The PEOPLE of the State of New York, Respondent, v. William CARDOZA, Defendant-Appellant.
Judgment, Supreme Court, New York County (Bonnie Wittner, J.), rendered March 31, 1999, convicting defendant, after a jury trial, of conspiracy in the second degree, two counts of criminal possession of a controlled substance in the first degree, and two counts of criminal possession of a controlled substance in the third degree, and sentencing him to an aggregate term of 40 years to life, unanimously affirmed.
Defendant asserts that his initial attorney, who represented him for approximately 11 weeks during the earliest stages of this prosecution, was burdened by a conflict of interest in that he was a co-conspirator in defendant's crimes, simultaneously represented an associate of defendant in a related federal case and simultaneously represented defendant's wife, who was a codefendant in the case at bar.
The joint representation of codefendants by a single attorney creates a potential conflict of interest between the attorney and each of his clients, thereby threatening each defendant's right to effective assistance of counsel guaranteed by both the State and Federal Constitutions (NY Const., art. I, § 6; US Const. 6th Amend.). Joint representation is not per se forbidden, however (see People v. McDonald, 68 N.Y.2d 1, 9, 505 N.Y.S.2d 824, 496 N.E.2d 844  ). A defendant must demonstrate a divergence of interests between himself and counsel that caused a “divided loyalty” on counsel's part, and “operated on” the representation (People v. Ortiz, 76 N.Y.2d 652, 656-657, 563 N.Y.S.2d 20, 564 N.E.2d 630 ; People v. Harris, 99 N.Y.2d 202, 210, 753 N.Y.S.2d 437, 783 N.E.2d 502  ). The record does not support defendant's arguments that counsel was a co-conspirator in his crimes. At most, the record indicates counsel's interference, at the behest of defendant, with a potential change of counsel by one of defendant's associates who was charged in federal court, which interference may have been intended to thwart the associate's cooperation with the prosecution. Under such circumstances, it cannot be said that there was a divergence of interests between counsel and defendant, or that any purported “conflict” operated on the defense.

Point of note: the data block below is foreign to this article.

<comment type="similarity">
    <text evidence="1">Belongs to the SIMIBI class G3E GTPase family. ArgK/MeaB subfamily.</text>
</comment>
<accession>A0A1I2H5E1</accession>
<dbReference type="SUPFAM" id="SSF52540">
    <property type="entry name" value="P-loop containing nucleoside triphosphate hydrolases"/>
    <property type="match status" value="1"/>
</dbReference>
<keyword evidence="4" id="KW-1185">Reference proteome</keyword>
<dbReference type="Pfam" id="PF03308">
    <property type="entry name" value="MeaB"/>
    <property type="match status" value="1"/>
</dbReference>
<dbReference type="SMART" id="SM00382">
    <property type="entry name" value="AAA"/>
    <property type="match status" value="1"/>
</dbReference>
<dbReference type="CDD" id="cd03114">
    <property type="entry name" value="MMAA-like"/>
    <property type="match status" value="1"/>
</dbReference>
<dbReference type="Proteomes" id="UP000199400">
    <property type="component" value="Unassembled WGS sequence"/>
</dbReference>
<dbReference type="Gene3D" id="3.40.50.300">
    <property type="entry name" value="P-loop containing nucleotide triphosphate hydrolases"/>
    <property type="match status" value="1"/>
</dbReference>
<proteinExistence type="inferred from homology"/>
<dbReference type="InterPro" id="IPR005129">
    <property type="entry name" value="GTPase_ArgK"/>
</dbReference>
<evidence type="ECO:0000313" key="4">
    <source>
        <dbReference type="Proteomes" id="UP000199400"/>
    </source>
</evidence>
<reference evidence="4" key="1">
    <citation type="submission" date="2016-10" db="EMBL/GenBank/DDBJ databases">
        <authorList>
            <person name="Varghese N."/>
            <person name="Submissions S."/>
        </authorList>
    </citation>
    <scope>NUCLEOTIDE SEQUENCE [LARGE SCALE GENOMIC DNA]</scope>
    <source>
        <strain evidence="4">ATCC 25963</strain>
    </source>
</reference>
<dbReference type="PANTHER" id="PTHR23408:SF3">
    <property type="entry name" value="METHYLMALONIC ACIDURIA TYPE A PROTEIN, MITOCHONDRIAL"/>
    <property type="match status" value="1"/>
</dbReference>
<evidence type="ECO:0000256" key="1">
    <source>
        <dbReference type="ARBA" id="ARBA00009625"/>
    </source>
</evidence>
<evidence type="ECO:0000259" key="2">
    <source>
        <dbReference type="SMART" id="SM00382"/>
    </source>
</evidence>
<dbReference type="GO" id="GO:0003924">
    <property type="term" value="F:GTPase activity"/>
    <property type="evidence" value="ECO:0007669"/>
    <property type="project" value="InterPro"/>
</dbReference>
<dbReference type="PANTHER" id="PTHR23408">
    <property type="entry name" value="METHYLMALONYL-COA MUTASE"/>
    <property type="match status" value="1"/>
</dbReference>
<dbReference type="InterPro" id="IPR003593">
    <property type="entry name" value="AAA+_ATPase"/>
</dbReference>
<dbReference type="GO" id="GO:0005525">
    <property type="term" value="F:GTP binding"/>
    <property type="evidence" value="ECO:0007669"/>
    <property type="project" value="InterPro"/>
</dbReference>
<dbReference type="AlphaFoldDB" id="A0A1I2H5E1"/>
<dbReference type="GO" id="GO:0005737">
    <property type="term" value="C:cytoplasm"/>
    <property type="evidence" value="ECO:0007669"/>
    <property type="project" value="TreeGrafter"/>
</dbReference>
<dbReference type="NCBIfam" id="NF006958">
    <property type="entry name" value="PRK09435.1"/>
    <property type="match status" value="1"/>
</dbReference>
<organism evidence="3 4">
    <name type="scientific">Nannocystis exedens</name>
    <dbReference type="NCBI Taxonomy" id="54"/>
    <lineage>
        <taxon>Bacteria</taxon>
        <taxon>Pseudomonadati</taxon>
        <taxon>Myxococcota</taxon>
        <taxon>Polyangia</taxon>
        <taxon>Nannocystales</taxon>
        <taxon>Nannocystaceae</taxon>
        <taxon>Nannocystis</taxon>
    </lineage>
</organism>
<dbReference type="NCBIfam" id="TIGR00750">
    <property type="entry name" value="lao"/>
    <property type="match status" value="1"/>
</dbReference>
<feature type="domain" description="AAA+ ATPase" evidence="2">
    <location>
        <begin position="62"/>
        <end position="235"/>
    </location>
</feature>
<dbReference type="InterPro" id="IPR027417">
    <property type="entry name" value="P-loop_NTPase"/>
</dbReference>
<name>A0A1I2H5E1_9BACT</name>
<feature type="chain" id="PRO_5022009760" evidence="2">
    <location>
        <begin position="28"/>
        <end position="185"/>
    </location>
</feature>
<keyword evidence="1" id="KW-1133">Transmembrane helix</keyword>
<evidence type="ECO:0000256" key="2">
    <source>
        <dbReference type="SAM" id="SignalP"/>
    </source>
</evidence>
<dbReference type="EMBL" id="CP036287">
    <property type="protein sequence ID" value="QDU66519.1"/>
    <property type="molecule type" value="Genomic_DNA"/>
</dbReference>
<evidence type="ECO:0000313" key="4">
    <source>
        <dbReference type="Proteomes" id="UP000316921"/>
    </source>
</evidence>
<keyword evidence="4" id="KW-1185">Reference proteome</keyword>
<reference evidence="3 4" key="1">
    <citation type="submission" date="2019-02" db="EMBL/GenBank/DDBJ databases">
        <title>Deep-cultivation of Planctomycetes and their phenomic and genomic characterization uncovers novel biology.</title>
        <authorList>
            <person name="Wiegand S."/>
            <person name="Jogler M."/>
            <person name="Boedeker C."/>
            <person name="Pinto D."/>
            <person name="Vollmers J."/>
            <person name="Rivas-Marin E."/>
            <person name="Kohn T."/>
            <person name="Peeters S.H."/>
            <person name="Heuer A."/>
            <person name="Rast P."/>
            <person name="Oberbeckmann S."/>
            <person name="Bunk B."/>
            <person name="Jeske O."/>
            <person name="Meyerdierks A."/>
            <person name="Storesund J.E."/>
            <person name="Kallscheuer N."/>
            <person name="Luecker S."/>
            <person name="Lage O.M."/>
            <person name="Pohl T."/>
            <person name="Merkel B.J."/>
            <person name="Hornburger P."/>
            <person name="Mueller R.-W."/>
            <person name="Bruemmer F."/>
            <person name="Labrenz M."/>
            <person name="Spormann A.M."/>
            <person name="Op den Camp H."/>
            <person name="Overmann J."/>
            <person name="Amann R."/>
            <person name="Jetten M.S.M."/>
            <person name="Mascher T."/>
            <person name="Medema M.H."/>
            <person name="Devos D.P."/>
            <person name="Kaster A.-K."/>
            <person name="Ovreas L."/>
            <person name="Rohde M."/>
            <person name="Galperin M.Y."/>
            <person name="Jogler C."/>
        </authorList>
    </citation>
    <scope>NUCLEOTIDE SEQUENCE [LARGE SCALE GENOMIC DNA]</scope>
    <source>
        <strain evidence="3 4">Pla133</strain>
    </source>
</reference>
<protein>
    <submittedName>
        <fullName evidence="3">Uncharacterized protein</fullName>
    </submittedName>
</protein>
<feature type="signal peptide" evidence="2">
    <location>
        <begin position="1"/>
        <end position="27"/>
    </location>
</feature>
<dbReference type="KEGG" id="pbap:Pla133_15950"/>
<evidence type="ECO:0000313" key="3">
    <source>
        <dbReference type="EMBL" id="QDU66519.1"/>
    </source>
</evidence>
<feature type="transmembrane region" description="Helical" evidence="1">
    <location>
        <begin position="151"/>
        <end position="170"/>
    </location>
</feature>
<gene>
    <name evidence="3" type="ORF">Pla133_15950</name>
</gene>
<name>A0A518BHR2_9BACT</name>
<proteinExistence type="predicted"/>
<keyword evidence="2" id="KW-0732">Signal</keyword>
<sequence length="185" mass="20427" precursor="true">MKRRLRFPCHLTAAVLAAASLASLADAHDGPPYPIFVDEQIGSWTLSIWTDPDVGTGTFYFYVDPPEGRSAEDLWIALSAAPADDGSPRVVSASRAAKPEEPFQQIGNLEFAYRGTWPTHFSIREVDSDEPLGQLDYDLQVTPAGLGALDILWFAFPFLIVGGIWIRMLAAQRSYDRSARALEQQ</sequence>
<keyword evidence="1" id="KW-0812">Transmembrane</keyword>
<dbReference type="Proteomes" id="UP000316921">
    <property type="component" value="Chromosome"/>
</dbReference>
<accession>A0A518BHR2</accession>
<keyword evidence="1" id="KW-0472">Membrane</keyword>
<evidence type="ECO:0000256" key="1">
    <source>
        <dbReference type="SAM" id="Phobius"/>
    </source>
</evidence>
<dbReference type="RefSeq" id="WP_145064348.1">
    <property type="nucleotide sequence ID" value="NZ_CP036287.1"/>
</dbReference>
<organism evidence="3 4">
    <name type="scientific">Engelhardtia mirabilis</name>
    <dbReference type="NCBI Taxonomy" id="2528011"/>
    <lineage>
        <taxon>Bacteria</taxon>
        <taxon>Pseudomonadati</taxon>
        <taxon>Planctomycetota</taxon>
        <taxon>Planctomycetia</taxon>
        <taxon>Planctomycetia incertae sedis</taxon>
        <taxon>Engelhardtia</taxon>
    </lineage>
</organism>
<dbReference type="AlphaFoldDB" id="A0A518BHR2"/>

Similarly, while counsel did simultaneously represent defendant and an associate, there is no evidence of any conflict posed by virtue of such representation, or that any such conflict operated on the defense. Further, there is no indication that counsel's representation of defendant's wife, which appears to have lasted about a month, posed a conflict of interest.
We have considered defendant's remaining arguments, including those raised in his pro se supplemental brief, and find them to be unavailing.